It can be used to shift a client’s perspective
Thinking inside the box can happen to the best of us, especially once we’ve created a story around something we’re trying to shift or change. Visualization is especially good at helping to create movement in these cases.
- Standing in someone else's shoes
- Rehearsing for confidence (as opposed to role playing, which is another technique)
- Taking metaphor to a whole new level
The imagination can be used to create things and situations that would likely never be, simply for the sake of exploration. You can go anywhere, allow them the space to do anything.
In a safe, comfortable space in which the coach has built a good deal of rapport, this can be truly transformative.
To take from another real life coach/client experience, a woman I was working with spoke once about conversations with her father being like a chess match.
With her permission I took her into that chess match through visualization. She indicated that her pieces were red, and her father’s were white, and commented on how interesting that was.
I asked her questions about why and how, and this drew out information about how she always ended up feeling like the bad guy in their conversations. She’d ‘see red’ while he remained calm, even though he would usually start the conversation.
We progressed through a chess match, her playing her side and then imagining how her father would play his. His opening move, her ending one. How he would sacrifice pieces, etc.
This opened the door for life-changing revelations for her about her relationship with her father – ones that may not have been possible another way, and in very short time.
It can be used to practice doing, or even just feeling the emotions that go with an experience
- Getting that new job
- Meeting someone for the first time
- Being successful at...anything
The mind doesn’t know the difference between an imagined memory and a real one. Upon experience – especially when fueled with high feeling and/or intensity – the brain begins to re-wire whole new ways of seeing and being into the system.
In other words, the person is made more ready for the situation because they’re already familiar with the feelings and thoughts associated with it having come to pass.
The key to this is that these types of visualizations are done in the moment, with the client’s permission and direct interaction.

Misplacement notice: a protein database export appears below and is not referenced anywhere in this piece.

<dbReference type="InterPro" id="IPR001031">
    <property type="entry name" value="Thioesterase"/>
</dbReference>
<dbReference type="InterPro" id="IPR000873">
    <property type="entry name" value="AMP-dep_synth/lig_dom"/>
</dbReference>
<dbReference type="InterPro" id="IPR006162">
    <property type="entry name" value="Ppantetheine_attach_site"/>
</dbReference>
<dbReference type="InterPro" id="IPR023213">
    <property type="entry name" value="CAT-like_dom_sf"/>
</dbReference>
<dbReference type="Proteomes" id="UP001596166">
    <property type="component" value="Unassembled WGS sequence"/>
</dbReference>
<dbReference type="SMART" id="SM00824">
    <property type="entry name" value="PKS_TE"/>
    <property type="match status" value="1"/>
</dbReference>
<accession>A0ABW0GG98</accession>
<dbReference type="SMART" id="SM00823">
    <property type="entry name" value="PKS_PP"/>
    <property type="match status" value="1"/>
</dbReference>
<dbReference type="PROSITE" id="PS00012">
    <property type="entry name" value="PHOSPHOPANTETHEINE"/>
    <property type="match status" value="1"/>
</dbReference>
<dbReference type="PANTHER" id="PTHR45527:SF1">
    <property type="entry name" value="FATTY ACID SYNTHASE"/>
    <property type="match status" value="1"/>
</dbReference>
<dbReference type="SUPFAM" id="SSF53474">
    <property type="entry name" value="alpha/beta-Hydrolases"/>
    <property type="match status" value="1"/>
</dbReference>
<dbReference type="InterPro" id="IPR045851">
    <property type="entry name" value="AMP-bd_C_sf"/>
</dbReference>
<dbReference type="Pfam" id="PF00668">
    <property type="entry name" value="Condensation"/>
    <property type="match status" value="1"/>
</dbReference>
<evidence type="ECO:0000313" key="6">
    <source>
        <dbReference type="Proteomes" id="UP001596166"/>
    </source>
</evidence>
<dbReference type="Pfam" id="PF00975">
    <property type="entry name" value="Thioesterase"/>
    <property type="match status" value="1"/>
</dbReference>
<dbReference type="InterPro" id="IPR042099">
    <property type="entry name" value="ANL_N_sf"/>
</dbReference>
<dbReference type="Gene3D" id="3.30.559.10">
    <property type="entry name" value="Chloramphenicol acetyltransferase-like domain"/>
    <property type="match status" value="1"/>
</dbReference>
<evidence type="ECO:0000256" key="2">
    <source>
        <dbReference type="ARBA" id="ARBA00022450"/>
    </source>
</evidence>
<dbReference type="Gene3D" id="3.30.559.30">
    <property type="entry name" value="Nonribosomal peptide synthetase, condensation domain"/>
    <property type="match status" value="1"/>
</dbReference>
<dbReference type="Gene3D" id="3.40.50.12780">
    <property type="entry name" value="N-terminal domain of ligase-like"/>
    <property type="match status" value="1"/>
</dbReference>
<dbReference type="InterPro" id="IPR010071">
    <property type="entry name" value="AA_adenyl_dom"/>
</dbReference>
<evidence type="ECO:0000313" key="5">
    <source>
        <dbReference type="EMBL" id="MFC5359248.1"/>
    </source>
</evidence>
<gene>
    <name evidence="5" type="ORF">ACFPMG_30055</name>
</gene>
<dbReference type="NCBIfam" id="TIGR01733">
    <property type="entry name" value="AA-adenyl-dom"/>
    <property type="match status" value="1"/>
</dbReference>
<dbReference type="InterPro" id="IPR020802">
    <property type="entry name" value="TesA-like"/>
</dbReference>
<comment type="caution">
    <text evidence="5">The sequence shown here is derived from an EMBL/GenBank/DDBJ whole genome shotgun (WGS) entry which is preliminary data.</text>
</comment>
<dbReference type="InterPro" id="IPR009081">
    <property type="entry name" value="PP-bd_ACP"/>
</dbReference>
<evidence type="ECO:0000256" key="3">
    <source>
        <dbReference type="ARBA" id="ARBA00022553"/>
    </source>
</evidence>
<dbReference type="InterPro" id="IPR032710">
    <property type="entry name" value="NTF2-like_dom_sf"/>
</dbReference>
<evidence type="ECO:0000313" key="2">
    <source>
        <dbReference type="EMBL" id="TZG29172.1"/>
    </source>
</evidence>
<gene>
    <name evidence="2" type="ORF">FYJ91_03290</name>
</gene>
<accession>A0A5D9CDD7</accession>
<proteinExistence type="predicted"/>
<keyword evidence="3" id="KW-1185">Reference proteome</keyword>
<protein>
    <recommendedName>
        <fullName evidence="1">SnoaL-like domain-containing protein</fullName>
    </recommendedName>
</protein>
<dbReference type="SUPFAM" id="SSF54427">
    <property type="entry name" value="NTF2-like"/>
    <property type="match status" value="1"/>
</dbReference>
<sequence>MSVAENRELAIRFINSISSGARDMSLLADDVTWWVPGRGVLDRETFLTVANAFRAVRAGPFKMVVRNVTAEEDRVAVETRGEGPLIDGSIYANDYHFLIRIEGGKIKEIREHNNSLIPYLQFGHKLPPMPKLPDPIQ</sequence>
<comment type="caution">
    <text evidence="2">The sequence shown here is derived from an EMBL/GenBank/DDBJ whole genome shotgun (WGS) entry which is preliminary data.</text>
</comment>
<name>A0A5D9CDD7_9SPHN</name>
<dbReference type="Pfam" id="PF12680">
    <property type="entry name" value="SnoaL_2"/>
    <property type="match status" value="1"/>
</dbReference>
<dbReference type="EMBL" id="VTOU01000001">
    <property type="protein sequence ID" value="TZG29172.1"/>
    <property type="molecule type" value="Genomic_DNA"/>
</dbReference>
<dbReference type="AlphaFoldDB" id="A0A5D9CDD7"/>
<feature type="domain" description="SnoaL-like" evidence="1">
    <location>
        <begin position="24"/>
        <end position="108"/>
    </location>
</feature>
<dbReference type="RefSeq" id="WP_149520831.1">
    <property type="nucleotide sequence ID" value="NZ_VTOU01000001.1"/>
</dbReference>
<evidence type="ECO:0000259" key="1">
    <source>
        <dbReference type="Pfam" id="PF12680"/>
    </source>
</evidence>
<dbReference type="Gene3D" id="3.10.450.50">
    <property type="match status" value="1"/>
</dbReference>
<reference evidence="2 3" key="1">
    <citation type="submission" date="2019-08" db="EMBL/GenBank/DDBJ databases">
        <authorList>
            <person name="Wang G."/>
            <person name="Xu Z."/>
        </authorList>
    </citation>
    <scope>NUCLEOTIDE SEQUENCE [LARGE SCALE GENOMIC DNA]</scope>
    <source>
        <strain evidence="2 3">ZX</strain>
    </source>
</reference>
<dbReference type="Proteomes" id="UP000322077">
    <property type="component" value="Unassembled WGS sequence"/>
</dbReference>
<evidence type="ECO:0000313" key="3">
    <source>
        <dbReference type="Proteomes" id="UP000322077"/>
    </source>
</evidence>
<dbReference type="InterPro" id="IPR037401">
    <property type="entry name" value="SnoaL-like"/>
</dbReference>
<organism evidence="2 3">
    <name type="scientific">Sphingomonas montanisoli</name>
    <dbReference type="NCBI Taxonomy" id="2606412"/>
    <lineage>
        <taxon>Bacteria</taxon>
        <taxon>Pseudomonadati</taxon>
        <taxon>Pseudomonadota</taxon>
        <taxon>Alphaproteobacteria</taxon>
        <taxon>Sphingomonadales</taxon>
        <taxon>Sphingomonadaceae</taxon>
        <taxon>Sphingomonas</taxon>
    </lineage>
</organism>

They are not planned, and they’re not passive, setting them apart from a purely guided experience such as a guided relaxation or meditation exercise.
They’re a way to re-frame a situation from an entirely different perspective, one in which the client has total, omnipotent power, with the intention of discovery.
The mind uses symbols, spontaneously, to express itself. Symbols that are patterned to the client’s way of thinking, the client’s emotions. They will tell you when they’ve discovered something of interest, either directly or through a shift in their voice and energy.
The job of the coach is just to go along for the ride, and remain curious, holding the intention of discovery without judgment. Quesitons about powerful symbols and experiences during a visualization will naturally arise from this state of curiosity.
The Basics of Holding a Coaching Visualization
Using a soothing, quiet voice is nice but not a requirement. You may also want to ask them to breathe deeply and settle themselves, maybe even ask them to close their eyes.
None of this is a must, however – a natural, curious and specifically designated flow into and out of the visualization is more important than anything.
First: The client’s interest and permission are a must. Without them, you’re going no where.
Second: The client is king – trust them. You are NOT running this show aside from setting up the scenario. If you trust and allow the process, they’ll take you to extraordinary and enlightening places.
Third: This is all about them. You are just the space opener and holder. Do not ask leading questions – comment and ask only about what they directly provide in their descriptions.
Fourth: Keep it Simple – the opening scenario doesn’t need much window dressing. Too much can just become mind clutter.
Fifth: The senses vary for clients. Some are very visual, some just have thoughts, others are strong feelers. Follow their lead and adjust your questions accordingly.
Sixth: Keep it short, 10-15 mins max, and make a clear delineation between going In and coming Out of the visualization exercise.
Seventh: Be sure to explore the information they’ve gathered once you’re out. This is your time to relfect patterns you noticed, etc.
Questions for Reflection
- Think about your current clients – anywhere you think they might be able to make use of visualization?
- What are your strongest senses? Can you relate to your clients even if they speak of senses you’re not strong in?
- Are you comfortable with slience as your clients explore?
- Are you able to let the client take the lead while still holding a space for them?
- What other areas do you think would be good to explore using visualization?